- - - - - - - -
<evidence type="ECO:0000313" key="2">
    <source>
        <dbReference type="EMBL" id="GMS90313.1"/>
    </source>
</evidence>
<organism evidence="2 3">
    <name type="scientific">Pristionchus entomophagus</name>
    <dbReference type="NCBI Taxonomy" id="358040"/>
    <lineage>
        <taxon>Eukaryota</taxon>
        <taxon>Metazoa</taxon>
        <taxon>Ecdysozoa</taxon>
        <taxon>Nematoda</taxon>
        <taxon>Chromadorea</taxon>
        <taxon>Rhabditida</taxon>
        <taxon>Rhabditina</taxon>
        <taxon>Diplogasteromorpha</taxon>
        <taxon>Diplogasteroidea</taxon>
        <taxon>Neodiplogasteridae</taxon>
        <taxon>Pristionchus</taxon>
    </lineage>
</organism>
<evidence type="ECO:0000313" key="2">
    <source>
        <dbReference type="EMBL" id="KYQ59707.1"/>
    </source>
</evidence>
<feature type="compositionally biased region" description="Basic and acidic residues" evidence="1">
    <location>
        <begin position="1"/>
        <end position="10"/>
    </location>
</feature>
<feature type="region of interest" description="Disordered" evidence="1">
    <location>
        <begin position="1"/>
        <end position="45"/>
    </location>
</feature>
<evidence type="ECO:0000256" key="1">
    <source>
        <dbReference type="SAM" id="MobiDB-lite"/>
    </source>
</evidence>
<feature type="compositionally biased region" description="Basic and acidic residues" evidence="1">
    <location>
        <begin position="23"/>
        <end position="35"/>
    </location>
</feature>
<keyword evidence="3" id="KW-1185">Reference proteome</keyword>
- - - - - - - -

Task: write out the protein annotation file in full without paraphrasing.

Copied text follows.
<evidence type="ECO:0000313" key="2">
    <source>
        <dbReference type="EMBL" id="GMS90313.1"/>
    </source>
</evidence>
<organism evidence="2 3">
    <name type="scientific">Pristionchus entomophagus</name>
    <dbReference type="NCBI Taxonomy" id="358040"/>
    <lineage>
        <taxon>Eukaryota</taxon>
        <taxon>Metazoa</taxon>
        <taxon>Ecdysozoa</taxon>
        <taxon>Nematoda</taxon>
        <taxon>Chromadorea</taxon>
        <taxon>Rhabditida</taxon>
        <taxon>Rhabditina</taxon>
        <taxon>Diplogasteromorpha</taxon>
        <taxon>Diplogasteroidea</taxon>
        <taxon>Neodiplogasteridae</taxon>
        <taxon>Pristionchus</taxon>
    </lineage>
</organism>
<evidence type="ECO:0000313" key="2">
    <source>
        <dbReference type="EMBL" id="KYQ59707.1"/>
    </source>
</evidence>
<feature type="compositionally biased region" description="Basic and acidic residues" evidence="1">
    <location>
        <begin position="1"/>
        <end position="10"/>
    </location>
</feature>
<feature type="region of interest" description="Disordered" evidence="1">
    <location>
        <begin position="1"/>
        <end position="45"/>
    </location>
</feature>
<evidence type="ECO:0000256" key="1">
    <source>
        <dbReference type="SAM" id="MobiDB-lite"/>
    </source>
</evidence>
<feature type="compositionally biased region" description="Basic and acidic residues" evidence="1">
    <location>
        <begin position="23"/>
        <end position="35"/>
    </location>
</feature>
<keyword evidence="3" id="KW-1185">Reference proteome</keyword>